Idaho saw great weather throughout their potato harvest this year, which started in August and went through October. “The harvest even wrapped up a bit earlier than usual this year due to the great weather, we had ideal conditions,” says Ross Johnson of the Idaho Potato Commission.
Average volumes and high retail demand this year
The potato planting for Idaho coincided with the start of the pandemic. Due to the market disruptions caused by the pandemic, fewer acres were planted in anticipation for any possible longer-term disruptions of the market. “About 13,000 fewer acres were planted this year. But, because of the fantastic weather we had during the growing season, we saw really strong yields, so in the end the crop size actually ended up similar to what it has been in previous years,” Johnson shares.
While at the start of the pandemic foodservice demand dropped off precipitously, the retail orders were outpacing supplies. “Some weeks, sales were double what they were in prior years, and some shippers even had to find ways to add additional bagging capacity to their sheds to manage the increased demand we’ve been seeing across the board for all varieties,” says Johnson. “Foodservice, while it’s not yet back to pre-pandemic levels, is starting to recover. Initially, the high retail demand was able to make up for the loss of foodservice, but we have seen that they are both important avenues to our industry. At the Idaho Potato Commission, we have two teams that work side by side: one for the retail sector and one for the foodservice sector. These teams have been working together to find ways to help our distributors maximize Idaho potato sales,” he adds.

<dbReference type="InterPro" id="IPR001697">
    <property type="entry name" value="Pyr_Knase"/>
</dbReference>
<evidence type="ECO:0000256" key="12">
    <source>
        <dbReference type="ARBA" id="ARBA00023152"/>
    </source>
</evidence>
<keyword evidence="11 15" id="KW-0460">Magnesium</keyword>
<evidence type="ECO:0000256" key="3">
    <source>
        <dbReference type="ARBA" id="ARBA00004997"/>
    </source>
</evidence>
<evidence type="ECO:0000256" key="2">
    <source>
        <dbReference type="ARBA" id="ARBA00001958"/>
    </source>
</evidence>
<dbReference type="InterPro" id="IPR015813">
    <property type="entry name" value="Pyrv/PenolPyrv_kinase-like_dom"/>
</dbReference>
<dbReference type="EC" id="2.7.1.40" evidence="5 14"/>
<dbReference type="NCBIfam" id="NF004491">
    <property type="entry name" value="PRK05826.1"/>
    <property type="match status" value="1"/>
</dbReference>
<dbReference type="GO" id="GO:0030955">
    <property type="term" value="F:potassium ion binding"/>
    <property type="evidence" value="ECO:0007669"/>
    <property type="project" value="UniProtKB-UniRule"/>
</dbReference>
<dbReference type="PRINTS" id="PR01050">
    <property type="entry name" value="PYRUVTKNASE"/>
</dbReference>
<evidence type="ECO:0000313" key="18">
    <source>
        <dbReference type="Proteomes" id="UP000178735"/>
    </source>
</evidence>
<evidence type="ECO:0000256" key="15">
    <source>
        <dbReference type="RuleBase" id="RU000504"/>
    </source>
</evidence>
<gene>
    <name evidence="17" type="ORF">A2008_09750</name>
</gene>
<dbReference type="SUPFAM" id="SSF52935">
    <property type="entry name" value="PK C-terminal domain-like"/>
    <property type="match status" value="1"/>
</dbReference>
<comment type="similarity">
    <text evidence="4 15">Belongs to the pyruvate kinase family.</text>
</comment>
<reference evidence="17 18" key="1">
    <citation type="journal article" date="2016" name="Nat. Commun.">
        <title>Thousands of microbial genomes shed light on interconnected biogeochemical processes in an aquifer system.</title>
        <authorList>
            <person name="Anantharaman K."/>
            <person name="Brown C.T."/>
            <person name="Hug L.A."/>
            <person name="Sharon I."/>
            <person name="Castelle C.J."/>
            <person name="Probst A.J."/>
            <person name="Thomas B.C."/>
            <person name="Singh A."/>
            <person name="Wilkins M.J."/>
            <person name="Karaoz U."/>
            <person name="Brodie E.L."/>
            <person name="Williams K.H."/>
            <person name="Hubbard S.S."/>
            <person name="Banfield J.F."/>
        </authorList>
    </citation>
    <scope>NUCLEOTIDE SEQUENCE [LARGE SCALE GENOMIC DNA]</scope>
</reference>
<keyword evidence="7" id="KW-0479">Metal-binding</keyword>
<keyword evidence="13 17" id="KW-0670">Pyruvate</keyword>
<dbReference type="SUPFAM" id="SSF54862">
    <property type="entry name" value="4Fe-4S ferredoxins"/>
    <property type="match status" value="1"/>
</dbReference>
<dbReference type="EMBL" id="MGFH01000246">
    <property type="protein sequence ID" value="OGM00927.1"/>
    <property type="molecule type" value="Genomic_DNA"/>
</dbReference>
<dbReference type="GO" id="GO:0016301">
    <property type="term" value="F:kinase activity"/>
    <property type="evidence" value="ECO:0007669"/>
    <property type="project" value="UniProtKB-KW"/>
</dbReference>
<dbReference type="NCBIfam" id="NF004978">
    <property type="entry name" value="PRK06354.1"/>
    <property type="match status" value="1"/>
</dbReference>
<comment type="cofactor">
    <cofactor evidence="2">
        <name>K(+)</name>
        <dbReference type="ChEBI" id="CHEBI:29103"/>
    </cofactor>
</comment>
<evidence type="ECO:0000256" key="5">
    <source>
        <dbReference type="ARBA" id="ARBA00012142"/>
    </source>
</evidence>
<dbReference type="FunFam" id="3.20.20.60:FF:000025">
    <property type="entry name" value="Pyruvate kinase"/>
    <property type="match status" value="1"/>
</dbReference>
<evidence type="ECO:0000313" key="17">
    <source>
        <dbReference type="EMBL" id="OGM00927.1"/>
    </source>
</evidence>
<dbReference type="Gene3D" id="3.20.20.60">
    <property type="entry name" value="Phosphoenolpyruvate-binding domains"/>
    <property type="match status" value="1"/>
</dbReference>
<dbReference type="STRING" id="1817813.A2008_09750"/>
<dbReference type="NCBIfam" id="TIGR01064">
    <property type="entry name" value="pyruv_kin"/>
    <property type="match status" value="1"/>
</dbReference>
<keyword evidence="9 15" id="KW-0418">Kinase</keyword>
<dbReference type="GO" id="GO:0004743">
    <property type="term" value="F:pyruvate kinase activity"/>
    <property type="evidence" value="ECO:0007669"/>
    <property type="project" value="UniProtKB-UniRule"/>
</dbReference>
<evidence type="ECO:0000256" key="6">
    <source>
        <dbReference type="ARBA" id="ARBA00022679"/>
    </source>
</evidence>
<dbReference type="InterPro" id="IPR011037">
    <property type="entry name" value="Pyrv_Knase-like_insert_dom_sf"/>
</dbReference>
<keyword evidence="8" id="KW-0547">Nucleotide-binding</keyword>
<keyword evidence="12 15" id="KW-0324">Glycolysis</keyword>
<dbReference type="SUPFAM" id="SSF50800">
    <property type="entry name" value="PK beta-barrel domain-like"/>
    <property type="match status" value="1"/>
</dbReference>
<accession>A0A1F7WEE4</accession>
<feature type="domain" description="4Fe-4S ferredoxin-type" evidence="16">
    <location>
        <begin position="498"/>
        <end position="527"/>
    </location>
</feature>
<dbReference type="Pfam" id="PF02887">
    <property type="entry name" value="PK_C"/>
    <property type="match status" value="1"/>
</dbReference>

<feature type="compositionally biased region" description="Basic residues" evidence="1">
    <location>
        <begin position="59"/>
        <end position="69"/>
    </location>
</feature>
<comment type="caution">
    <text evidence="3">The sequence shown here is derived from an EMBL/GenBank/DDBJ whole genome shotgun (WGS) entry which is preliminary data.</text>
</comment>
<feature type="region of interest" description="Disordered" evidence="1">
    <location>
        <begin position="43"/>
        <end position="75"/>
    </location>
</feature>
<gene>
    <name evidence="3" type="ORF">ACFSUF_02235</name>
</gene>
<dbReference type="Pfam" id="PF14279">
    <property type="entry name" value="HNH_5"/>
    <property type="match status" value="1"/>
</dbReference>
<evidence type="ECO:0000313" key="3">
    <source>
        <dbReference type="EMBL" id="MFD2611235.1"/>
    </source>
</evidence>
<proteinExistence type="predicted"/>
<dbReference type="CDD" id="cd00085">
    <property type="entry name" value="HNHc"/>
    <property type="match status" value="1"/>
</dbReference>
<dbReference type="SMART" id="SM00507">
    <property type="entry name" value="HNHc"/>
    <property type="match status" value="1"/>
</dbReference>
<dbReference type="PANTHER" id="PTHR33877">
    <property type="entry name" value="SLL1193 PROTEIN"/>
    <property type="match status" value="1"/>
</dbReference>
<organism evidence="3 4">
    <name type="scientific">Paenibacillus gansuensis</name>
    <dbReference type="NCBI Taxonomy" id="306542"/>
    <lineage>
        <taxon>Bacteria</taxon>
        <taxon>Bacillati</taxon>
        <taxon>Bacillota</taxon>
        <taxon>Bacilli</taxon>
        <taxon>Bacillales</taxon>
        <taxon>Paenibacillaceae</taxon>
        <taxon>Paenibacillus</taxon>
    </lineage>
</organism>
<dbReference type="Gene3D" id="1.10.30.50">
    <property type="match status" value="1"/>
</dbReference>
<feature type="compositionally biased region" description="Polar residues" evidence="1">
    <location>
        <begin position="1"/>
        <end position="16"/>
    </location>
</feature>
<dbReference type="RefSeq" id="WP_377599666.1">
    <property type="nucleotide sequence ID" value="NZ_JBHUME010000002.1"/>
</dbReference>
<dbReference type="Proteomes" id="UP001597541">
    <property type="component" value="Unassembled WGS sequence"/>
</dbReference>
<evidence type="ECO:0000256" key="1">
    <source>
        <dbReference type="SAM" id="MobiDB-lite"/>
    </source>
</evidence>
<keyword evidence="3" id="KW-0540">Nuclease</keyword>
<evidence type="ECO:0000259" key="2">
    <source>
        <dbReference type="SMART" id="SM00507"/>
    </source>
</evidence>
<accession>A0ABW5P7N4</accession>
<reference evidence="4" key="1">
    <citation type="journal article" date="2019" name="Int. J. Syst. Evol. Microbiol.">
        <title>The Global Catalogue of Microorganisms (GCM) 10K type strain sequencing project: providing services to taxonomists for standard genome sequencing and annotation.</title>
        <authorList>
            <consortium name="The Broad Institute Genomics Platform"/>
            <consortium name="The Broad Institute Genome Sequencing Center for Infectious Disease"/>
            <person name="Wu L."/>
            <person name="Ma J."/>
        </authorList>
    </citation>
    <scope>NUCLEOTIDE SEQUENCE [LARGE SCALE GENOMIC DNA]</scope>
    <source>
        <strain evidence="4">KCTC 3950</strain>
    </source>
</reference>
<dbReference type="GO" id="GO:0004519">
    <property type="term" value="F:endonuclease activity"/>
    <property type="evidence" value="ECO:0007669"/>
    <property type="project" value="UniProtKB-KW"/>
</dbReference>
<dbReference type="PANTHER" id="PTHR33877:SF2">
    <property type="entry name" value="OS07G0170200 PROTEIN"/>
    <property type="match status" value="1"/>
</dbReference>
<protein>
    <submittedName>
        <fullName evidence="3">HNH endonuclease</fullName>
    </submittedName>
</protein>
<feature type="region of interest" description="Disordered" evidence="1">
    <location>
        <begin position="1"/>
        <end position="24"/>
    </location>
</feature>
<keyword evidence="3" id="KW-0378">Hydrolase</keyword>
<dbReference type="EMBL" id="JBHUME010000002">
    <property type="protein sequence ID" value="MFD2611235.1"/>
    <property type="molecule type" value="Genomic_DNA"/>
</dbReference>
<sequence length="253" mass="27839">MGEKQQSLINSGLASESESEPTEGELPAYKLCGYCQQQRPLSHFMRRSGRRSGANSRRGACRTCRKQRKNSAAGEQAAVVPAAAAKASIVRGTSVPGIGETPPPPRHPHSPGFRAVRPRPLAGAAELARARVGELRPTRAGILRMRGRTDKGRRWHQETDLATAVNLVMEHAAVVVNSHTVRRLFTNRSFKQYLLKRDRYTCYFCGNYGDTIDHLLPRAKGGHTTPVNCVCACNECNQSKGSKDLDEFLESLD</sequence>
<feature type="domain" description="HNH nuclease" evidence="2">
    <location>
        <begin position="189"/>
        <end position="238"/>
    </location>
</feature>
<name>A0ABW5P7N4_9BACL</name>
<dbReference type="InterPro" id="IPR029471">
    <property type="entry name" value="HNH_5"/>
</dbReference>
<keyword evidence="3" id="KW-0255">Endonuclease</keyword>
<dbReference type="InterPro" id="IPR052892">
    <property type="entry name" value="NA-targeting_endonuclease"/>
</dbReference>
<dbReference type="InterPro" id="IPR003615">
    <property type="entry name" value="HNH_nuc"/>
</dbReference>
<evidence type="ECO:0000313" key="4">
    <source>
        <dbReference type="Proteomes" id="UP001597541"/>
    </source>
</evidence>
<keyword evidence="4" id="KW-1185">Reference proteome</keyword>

Holiday sales see spike
While holiday celebrations look very different this year, potatoes continue to be a staple item served at all tables. “Gatherings are different, but the appetite is still the same, and people still love their potatoes. For Thanksgiving we saw an increase in sales compared with previous years – Thanksgiving week in 2019 garnered $89 million in sales, and this year we saw $94 million in sales across the country. In certain regions, the Southeast specifically, we saw an increase of over 10% in sales for that week. We are hoping to see similar numbers for Christmas too,” says Johnson.
The increase in potato sales bodes well for other products too. Johnson explains: “In a study we did recently, we found that when consumers buy potatoes, they spend an average of $85 on their entire shopping trip, while they only spend an average of $43 when there are no potatoes in their baskets. So, the Commission has been working with retailers to encourage them to put the potatoes front and center in the stores to get them into consumers baskets more easily, which will help the fresh produce category as well as the entire store.”
The commission has also created a variety of marketing materials to help encourage retailers with their potato merchandizing. “We created a bunch of one-pagers to give them different ideas and help them understand the importance of potato sales. Our field reps provide merchandizing solutions for everyone who stocks Idaho potatoes, and it really pays off. We are also working on expanding the awareness around Idaho potatoes – specifically that Idaho does more than russet potatoes,” Johnson concludes.